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1 parent f466963 commit 283f58ee160a6dfbcbedb14bd78f668065cef125 @ryanb committed Apr 17, 2010
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  1. +41 −131 README.rdoc
  2. +1 −1 lib/cancan/exceptions.rb
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172 README.rdoc
@@ -1,30 +1,26 @@
= CanCan
-RDocs[http://rdoc.info/projects/ryanb/cancan] | Wiki[http://wiki.github.com/ryanb/cancan] | Screencast[http://railscasts.com/episodes/192-authorization-with-cancan] | Metrics[http://getcaliper.com/caliper/project?repo=git%3A%2F%2Fgithub.com%2Fryanb%2Fcancan.git]
+Wiki[http://wiki.github.com/ryanb/cancan] | RDocs[http://rdoc.info/projects/ryanb/cancan] | Screencast[http://railscasts.com/episodes/192-authorization-with-cancan] | Metrics[http://getcaliper.com/caliper/project?repo=git%3A%2F%2Fgithub.com%2Fryanb%2Fcancan.git]
-This is a simple authorization solution for Ruby on Rails to restrict what a given user is allowed to access. This is completely decoupled from any role based implementation allowing you to define user roles the way you want. All permissions are stored in a single location and not duplicated across the controller, view, and database.
+CanCan is an authorization solution for Ruby on Rails. This restricts what a given user is allowed to access throughout the application. It is completely decoupled from any role based implementation and focusses on keeping permission logic in a single location (the +Ability+ class) so it is not duplicated across controllers, views, and database queries.
-This assumes you already have authentication (such as Authlogic[http://github.com/binarylogic/authlogic] or Devise[http://github.com/plataformatec/devise]). Either of these will define a +current_user+ model in the controller which CanCan requires.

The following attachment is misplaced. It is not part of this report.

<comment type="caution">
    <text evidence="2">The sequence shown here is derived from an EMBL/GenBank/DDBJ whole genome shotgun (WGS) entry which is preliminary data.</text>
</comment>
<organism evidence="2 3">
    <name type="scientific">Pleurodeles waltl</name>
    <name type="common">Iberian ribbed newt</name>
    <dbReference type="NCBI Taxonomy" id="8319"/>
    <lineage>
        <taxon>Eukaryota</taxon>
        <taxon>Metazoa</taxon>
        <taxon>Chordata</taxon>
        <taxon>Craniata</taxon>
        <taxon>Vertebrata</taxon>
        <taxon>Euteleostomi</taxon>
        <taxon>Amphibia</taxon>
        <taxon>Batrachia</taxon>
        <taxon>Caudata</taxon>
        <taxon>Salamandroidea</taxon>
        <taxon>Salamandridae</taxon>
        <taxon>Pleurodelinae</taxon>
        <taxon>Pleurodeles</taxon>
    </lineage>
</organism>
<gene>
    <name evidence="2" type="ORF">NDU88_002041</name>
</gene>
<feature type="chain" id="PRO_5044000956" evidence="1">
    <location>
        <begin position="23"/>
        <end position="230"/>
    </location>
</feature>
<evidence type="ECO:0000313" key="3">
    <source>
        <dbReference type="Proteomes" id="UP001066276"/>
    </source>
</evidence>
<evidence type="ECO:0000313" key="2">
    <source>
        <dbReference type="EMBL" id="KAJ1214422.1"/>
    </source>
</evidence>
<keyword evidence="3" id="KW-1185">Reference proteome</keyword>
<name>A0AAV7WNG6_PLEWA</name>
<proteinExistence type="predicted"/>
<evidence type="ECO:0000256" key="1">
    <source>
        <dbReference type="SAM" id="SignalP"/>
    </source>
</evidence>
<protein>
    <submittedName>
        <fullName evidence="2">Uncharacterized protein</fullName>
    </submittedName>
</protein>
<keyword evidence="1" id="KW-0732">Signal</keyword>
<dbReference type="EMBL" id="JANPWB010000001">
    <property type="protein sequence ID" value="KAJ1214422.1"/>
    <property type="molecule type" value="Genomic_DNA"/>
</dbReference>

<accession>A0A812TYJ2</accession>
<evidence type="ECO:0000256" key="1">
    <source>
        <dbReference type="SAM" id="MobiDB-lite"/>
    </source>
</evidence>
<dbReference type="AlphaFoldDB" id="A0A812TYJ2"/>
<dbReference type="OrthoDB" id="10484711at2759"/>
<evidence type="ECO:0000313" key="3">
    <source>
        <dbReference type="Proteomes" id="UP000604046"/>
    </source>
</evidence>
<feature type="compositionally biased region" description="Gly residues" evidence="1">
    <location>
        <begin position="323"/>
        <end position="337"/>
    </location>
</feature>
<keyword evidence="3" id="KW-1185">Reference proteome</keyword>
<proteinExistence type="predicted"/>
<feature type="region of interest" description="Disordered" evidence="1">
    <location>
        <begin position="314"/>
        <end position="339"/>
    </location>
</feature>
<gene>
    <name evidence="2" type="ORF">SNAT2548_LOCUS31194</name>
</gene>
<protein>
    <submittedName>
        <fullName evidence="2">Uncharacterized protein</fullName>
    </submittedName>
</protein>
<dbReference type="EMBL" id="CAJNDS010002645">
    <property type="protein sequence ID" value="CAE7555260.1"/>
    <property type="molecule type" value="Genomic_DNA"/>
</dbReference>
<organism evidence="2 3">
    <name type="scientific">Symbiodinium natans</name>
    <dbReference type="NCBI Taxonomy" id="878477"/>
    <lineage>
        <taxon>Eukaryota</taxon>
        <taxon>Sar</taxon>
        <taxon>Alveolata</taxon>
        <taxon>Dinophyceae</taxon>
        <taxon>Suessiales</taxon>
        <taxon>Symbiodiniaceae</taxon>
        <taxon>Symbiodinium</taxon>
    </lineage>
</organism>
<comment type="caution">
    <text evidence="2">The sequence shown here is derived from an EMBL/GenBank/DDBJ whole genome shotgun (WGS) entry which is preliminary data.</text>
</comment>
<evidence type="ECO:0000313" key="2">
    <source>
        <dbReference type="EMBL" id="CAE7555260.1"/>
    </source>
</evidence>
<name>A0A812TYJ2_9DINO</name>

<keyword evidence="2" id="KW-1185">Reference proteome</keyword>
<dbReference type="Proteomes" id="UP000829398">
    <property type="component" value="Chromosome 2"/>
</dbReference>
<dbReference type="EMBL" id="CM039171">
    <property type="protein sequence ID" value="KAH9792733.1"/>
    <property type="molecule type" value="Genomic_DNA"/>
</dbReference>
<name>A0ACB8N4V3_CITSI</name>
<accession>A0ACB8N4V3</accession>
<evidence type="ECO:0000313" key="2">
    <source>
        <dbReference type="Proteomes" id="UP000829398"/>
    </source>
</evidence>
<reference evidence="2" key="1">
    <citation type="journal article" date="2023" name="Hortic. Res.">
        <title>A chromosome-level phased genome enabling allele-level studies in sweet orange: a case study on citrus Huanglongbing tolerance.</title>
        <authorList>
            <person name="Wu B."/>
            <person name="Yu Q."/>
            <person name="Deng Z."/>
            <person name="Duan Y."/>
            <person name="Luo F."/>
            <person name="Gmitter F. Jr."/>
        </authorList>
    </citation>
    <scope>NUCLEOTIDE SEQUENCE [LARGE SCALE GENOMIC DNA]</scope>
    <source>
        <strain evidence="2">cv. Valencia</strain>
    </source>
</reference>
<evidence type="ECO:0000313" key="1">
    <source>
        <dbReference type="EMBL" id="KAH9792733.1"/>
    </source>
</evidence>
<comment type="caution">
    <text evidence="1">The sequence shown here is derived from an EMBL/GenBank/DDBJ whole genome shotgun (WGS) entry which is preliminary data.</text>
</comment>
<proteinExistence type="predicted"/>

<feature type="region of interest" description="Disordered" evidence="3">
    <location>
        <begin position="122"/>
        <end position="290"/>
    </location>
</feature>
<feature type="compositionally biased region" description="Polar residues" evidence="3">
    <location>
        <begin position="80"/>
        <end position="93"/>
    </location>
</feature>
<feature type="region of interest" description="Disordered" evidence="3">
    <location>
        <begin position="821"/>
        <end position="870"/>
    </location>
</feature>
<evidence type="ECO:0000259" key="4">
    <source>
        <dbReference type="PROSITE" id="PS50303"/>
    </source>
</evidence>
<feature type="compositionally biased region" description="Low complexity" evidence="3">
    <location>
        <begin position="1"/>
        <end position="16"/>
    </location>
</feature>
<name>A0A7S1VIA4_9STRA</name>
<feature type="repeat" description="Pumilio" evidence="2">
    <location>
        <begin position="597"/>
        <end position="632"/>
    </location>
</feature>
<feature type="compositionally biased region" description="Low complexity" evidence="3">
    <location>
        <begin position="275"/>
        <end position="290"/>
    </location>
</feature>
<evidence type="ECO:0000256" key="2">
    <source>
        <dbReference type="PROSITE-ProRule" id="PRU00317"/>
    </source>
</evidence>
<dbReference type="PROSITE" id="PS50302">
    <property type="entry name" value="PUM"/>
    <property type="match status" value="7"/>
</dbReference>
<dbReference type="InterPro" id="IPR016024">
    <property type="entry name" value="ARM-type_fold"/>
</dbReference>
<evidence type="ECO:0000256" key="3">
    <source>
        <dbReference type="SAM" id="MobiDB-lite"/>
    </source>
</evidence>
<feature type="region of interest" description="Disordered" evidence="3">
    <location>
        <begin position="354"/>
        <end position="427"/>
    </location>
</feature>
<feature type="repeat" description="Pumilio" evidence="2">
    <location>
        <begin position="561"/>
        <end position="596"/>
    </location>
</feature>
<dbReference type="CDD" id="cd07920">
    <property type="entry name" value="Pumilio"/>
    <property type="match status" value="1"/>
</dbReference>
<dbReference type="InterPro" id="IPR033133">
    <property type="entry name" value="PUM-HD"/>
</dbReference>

+This assumes you already have authentication (such as Authlogic[http://github.com/binarylogic/authlogic] or Devise[http://github.com/plataformatec/devise]). This will provide a +current_user+ method which CanCan relies on. See {Changing Defaults}[http://wiki.github.com/ryanb/cancan/changing-defaults] if you need different behavior.
== Installation
-You can set CanCan up as a gem in your environment.rb file.
+CanCan is provided as a gem. Simply include it in your environment.rb or Gemfile.
config.gem "cancan"
-And then install the gem.
-
- sudo rake gems:install
-
-Alternatively you can install it as a Rails plugin.
+Alternatively it can be installed as a plugin.
script/plugin install git://github.com/ryanb/cancan.git
== Getting Started
-First, define a class called Ability in "models/ability.rb".
+First, define a class called +Ability+ in "models/ability.rb". It should look something like this.
class Ability
include CanCan::Ability
@@ -40,30 +36,34 @@ First, define a class called Ability in "models/ability.rb".
This is where all permissions will go. See the "Defining Abilities" section below for more information.
-You can access the current permissions at any point using the "can?" and "cannot?" methods in the view and controller.
+The current user's permissions can be accessed using the "can?" and "cannot?" methods in the view and controller.
<% if can? :update, @article %>
<%= link_to "Edit", edit_article_path(@article) %>
<% end %>
-The "authorize!" method in the controller will raise CanCan::AccessDenied if the user is not able to perform the given action.
+See {Checking Abilities}[http://wiki.github.com/ryanb/cancan/checking-abilities] for more information
+
+The "authorize!" method in the controller will raise an exception if the user is not able to perform the given action.
def show
@article = Article.find(params[:id])
authorize! :read, @article
end
-Setting this for every action can be tedious, therefore the load_and_authorize_resource method is also provided to automatically authorize all actions in a RESTful style resource controller. It will set up a before filter which loads the resource into the instance variable and authorizes it.
+Setting this for every action can be tedious, therefore the +load_and_authorize_resource+ method is provided to automatically authorize all actions in a RESTful style resource controller. It will set up a before filter which loads the resource into the instance variable and authorizes it for each action.
class ArticlesController < ApplicationController
load_and_authorize_resource
def show
- # @article is already loaded
+ # @article is already loaded and authorized
end
end
-If the user authorization fails, a CanCan::AccessDenied exception will be raised. You can catch this and modify its behavior in the ApplicationController.
+See {Authorizing Controller Actions}[http://wiki.github.com/ryanb/cancan/authorizing-controller-actions] for more information
+